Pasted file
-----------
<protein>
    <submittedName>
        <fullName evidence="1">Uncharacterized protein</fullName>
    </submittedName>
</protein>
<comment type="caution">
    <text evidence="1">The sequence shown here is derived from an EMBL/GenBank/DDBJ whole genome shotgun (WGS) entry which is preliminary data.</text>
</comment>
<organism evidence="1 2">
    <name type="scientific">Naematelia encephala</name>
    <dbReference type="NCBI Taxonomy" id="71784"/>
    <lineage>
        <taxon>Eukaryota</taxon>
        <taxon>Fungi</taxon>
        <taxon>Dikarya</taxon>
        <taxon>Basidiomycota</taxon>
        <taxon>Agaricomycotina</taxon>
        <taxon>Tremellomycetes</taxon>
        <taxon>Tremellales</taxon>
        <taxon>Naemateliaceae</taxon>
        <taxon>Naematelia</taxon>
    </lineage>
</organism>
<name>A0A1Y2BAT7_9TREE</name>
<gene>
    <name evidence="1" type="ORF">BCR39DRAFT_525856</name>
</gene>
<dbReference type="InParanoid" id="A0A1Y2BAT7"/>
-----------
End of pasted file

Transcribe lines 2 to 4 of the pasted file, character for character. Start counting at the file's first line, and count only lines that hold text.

    <submittedName>
        <fullName evidence="1">Uncharacterized protein</fullName>
    </submittedName>